Heck yes. The combination of more time spent more productively, and a lot more comfortably, is really nice. It’s a bit more planning, and it’s not always easy to sit in a train/bus combo for 9+hrs, but it feels better than being in a plane!

What I’d do differently next time / Tips for people who want to give it a go:

  • Take snacks! You never know what fun surprises you might run into with card payment, or whether the train bistro will be open, so BYO, and don’t be shy about it. Long trips + high productivity make one snacky!
  • Take a spare t-shirt for travelling, especially if you’re doing meetings before jumping into the train. On Friday, I had a meeting in the morning, and then had to dash to the train. Shirts are great, but they’re not awesome when you’re lugging your stuff at high speed through hordes of people while stressed about timing. Pack an extra t- shirt, for you (and for the comfort of your co-travellers).

2 Sales Training Exercises To Get Your Team Customer Focussed

One of the things that bothers me the most in pitches is reps that are not customer focussed. If I wanted to get a rote explanation of each feature of your tool, I’d read the website! Recently though, I had an excellent pitch and follow up process from an AE at Crunchbase, which reminded me of how a great customer focus can make a vendor process not only significantly more effective, but also much more pleasant! It also reminded me of a couple great customer focus exercises that I learned back in my days of slinging bikes at 99 Bikes, back in Australia.

As someone who gets overexcited about the technical details (and it was even worse with bikes – there is so much to geek about!), I found exercises likes these very helpful. After all, people are usually not coming in to buy a bike with a particular carbon part, they just want a bike that is light, so they can go faster, and impress their mates. In the same way, B2B buyers don’t always care that you use the latest TensorFlow and Keras tech to do NLP  – they want a chatbot that makes their customers happy, saves their employees time, and makes them look great in front of their boss. These exercises will help your team focus on what the benefits to the customer of your product are, and are great for onboarding new hires, but also periodically for reminding your team to focus back to the customer, and away from individual product features/specs.

1. Circle, Square, Triangle 

This is effectively a listening and summary exercise, paired with customer discovery. Have one person role play a client, and have the rep write down the 3 important items for them in deciding on a product or service like yours (more info on some ways of getting this information here).  Examples of these could be specific functionalities, business models, budgets, challenges they’re looking to solve, etc. Have the rep doing the exercise ask relevant discovery questions, and then summarize back to the person role playing what their 3 key factors (their circle, square, triangle) were.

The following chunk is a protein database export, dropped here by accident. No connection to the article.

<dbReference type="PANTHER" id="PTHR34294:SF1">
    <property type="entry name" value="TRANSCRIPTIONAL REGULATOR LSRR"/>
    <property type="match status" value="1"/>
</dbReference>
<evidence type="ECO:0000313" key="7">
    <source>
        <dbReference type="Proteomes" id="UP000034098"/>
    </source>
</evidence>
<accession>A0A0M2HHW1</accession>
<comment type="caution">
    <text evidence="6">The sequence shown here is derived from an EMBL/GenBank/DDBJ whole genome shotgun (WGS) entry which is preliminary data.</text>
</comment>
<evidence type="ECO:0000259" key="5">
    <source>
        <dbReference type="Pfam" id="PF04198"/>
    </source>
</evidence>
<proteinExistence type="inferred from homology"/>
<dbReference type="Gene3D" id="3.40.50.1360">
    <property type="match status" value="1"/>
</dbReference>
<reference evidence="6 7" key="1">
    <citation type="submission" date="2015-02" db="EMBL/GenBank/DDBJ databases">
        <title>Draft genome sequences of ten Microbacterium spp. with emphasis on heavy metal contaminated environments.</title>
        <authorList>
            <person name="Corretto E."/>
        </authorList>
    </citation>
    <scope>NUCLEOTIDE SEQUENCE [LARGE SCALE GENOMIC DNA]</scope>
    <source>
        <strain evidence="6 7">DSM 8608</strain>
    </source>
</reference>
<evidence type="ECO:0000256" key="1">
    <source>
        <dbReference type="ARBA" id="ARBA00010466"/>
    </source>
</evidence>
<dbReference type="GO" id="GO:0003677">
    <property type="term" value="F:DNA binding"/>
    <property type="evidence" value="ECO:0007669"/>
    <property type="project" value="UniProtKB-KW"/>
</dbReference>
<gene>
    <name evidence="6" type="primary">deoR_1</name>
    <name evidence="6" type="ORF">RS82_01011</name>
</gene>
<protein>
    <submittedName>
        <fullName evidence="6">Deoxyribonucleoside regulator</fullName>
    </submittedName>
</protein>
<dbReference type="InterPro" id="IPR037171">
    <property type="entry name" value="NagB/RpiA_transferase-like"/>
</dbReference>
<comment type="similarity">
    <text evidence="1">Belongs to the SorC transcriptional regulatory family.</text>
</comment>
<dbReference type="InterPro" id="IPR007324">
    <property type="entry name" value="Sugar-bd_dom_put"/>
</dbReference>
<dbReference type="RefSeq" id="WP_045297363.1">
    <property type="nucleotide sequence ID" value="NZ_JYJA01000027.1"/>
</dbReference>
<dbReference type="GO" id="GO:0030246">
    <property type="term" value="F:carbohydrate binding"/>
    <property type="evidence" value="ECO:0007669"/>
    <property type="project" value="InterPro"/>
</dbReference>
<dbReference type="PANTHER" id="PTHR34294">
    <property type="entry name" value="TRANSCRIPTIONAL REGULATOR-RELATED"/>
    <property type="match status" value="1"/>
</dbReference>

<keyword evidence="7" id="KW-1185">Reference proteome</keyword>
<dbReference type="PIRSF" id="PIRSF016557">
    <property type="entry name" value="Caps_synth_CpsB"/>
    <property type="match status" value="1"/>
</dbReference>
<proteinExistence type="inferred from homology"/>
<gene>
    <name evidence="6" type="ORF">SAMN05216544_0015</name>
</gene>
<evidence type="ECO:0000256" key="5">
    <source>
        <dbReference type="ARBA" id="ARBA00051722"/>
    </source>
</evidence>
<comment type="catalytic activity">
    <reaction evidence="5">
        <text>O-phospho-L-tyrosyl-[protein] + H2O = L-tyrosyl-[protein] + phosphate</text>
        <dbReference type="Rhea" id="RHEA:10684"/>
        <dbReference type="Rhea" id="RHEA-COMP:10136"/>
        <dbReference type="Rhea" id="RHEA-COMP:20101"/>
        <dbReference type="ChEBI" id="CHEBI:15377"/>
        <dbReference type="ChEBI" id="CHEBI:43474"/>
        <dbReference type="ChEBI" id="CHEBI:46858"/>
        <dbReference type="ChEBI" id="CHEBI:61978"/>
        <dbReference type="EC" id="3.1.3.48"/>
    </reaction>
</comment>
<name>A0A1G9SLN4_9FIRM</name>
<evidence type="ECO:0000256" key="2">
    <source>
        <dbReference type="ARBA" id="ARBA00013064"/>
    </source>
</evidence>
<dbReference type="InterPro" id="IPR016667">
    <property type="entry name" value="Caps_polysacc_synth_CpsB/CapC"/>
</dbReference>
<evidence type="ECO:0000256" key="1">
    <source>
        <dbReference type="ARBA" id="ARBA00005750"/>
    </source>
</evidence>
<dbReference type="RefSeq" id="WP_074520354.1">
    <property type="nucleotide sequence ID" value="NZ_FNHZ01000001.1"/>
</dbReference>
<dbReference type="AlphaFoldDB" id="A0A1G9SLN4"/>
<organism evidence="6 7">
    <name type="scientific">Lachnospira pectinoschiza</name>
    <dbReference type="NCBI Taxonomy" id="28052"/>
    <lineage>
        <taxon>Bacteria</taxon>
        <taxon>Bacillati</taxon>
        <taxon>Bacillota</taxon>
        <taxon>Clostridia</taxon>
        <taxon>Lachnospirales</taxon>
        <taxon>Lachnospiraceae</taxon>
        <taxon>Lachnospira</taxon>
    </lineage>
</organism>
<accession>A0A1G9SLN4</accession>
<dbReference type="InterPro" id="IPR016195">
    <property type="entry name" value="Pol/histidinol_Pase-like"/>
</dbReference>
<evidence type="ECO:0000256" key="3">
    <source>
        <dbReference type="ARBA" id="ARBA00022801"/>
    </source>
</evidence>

Things to watch for:

  • Is the rep asking relevant questions, and responding to the answers enough that the role-player doesn’t feel interrogated?
  • Is the rep summarizing correctly? Are they using the vocabulary of the “prospective client”? This is key, as generally people recognize subconsciously that they are being listened to in this way (at least, this is what I was taught, and it’s worked well for me).

2. Which Means…?

This is a feature-benefit exercise. Too often, reps fixate on the vocab of their own team, and on their own product, and reel off a rote pitch explaining their product features. This can be boring for the prospective client, means that you are using a lot of their time, and can make the client feel unimportant. This is a particularly important exercise

To practice explaining your product in terms of benefits, have your team practice explaining the benefits of the features of everyday objects toward funny goals. We used to do this with “getting a hot boyfriend/girlfriend”, but you can use whatever works for your team.


This teapot has a nice handle, which means you can pour tea more elegantly, which means you will look sophisticated, which means that you have a better chance of getting a date with that guy/girl you like, which means you have a better change of getting a hot boyfriend/girlfriend.

While you can (and should) also do this with your product, what you’re aiming for is that your team become more flexible and creative in fitting features to customer benefits, and benefits to customer goals. Start with random goals and object/feature combinations, and when the team has had some fun, move to customer personas and use case goals. Better yet, play this after playing circle square triangle to get your team discovering and summarizing better!

Things to watch for:

  • Are your team getting to the customer goal? If not, have them try to add more “which means” steps, or repeat the customer discovery process.
  • Are they able to think creatively to solve for the customer goal? Is their summary fluid and does it demonstrate a proper understanding of the use case?
  • Is the rep making enough steps to clearly show their thinking, and make it easy for the customer to understand the benefit?

I found these exercises really valuable while learning to sell consistently. I hope they prove useful to your team, and if you try them out, let me know how you go. If you have other great exercises, send them my way!